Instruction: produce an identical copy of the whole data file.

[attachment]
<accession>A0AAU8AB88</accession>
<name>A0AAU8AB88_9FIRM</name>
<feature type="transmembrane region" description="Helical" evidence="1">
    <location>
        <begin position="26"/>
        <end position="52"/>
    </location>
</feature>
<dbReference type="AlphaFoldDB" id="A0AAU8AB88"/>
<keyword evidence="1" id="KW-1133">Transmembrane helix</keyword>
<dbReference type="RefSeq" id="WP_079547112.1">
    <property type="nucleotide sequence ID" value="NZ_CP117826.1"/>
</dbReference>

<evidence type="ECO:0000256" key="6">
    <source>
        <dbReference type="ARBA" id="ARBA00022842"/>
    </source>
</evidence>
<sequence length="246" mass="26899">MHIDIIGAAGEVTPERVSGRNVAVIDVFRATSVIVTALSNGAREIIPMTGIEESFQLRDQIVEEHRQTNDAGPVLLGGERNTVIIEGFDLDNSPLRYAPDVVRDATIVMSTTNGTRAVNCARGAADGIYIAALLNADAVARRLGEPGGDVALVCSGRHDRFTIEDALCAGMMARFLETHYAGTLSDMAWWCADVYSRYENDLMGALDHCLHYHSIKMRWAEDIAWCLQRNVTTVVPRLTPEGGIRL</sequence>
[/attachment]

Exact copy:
<accession>A0AAU8AB88</accession>
<name>A0AAU8AB88_9FIRM</name>
<feature type="transmembrane region" description="Helical" evidence="1">
    <location>
        <begin position="26"/>
        <end position="52"/>
    </location>
</feature>
<dbReference type="AlphaFoldDB" id="A0AAU8AB88"/>
<keyword evidence="1" id="KW-1133">Transmembrane helix</keyword>
<dbReference type="RefSeq" id="WP_079547112.1">
    <property type="nucleotide sequence ID" value="NZ_CP117826.1"/>
</dbReference>

<evidence type="ECO:0000256" key="6">
    <source>
        <dbReference type="ARBA" id="ARBA00022842"/>
    </source>
</evidence>
<sequence length="246" mass="26899">MHIDIIGAAGEVTPERVSGRNVAVIDVFRATSVIVTALSNGAREIIPMTGIEESFQLRDQIVEEHRQTNDAGPVLLGGERNTVIIEGFDLDNSPLRYAPDVVRDATIVMSTTNGTRAVNCARGAADGIYIAALLNADAVARRLGEPGGDVALVCSGRHDRFTIEDALCAGMMARFLETHYAGTLSDMAWWCADVYSRYENDLMGALDHCLHYHSIKMRWAEDIAWCLQRNVTTVVPRLTPEGGIRL</sequence>